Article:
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Oman government giving national communications satellite a fresh look

The Al Alam Palace - the official seat of the Sultan of Oman - in Muscat, Oman. Photograph courtesy of Wikipedia.
The Al Alam Palace – the official seat of the Sultan of Oman – in Muscat, Oman. Photograph courtesy of Wikipedia.

Media reports in Oman indicate that the government in Muscat is reexamining the feasibility of acquiring a national communications satellite to serve broad Omani telecommunications needs.

Dr. Ahmed bin Mohammed bin Salim al Futaisi, Oman’s Minister of Transport and Communications, said that the government is developing a range of studies and a number of specialized committees for the revived satellite communications project. The Minister added that the government must consider the diverse needs of the Omani telecommunications sector. For now, the Minister suggested, the focus is no how a satellite will fit in to the wider telecommunications strategy, and details of the satellite project’s implementation, operations, and financing will be considered should it be determined that there is a need for such a system.

The announcement by Minister Al Futaisi revives the dormant OmanSat project that was put on hold in 2010, on the eve of the Oman government signing an agreement that was thought to be worth up to U.S.$ 1 billion to acquire a satellite communications system. At the time the German telecommunications consulting company Audens conducted a large study for the Oman government that laid out a business case and acquisition strategy for the proposed OmanSat, and it is believed that Audens has been retained for the revived project.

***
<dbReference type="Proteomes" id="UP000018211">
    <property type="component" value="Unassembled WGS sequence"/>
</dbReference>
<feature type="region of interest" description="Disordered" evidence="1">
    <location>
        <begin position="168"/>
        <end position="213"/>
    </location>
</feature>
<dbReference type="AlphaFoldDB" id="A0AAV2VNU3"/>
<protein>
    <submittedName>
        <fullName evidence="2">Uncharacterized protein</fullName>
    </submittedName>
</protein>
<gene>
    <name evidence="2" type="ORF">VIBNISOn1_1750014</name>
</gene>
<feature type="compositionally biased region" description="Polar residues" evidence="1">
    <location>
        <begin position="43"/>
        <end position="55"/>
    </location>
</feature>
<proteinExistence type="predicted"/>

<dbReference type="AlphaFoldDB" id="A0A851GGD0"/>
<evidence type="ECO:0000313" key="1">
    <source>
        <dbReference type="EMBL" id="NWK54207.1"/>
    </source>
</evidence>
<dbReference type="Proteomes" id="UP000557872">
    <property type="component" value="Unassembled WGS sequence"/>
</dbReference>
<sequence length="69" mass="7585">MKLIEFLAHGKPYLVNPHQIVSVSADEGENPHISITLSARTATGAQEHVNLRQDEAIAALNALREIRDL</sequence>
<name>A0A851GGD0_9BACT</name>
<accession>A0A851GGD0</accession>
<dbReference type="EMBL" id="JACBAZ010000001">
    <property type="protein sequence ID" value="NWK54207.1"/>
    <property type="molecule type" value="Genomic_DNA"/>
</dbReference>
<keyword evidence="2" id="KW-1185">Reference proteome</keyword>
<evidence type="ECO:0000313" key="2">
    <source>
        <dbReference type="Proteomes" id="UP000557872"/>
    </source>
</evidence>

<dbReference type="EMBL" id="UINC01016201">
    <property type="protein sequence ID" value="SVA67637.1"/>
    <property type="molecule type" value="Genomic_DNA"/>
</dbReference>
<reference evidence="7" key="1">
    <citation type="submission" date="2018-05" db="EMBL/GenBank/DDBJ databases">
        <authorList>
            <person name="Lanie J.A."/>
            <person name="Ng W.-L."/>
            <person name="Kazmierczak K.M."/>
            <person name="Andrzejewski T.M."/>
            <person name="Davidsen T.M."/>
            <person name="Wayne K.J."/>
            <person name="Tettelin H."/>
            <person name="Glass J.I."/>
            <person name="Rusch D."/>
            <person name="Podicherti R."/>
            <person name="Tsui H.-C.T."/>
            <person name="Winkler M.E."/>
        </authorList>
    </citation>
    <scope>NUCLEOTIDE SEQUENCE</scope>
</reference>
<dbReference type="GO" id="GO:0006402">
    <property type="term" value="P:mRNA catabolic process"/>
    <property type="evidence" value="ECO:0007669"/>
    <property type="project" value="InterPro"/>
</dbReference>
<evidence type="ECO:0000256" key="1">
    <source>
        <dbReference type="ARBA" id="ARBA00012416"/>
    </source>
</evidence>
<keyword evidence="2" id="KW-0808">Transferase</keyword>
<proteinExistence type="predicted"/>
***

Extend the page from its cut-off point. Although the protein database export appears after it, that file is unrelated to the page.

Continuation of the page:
It is not known whether the revived project retains the name of OmanSat, but as before in 2010 the Ministry of Transport and Communications and the Ministry of Information in Muscat are the lead government departments for the satellite project.

Unlike its other Gulf Cooperation Council (GCC) partners, Oman does not have the large cash reserves that make a satellite project readily affordable. As a result, for the government in Muscat to revive the project at this stage when the regional economic outlook is uncertain at best suggests that the satellite project, as part of a wider national telecommunications strategy, is seen as a means to boost and modernise critical infrastructure in Oman. In turn, it is hoped that this telecommunications modernisation will increase Oman’s economic capacity and prospects.

Original published at: http://spacewatchme.com/2016/10/oman-government-giving-national-communications-satellite-fresh-look/





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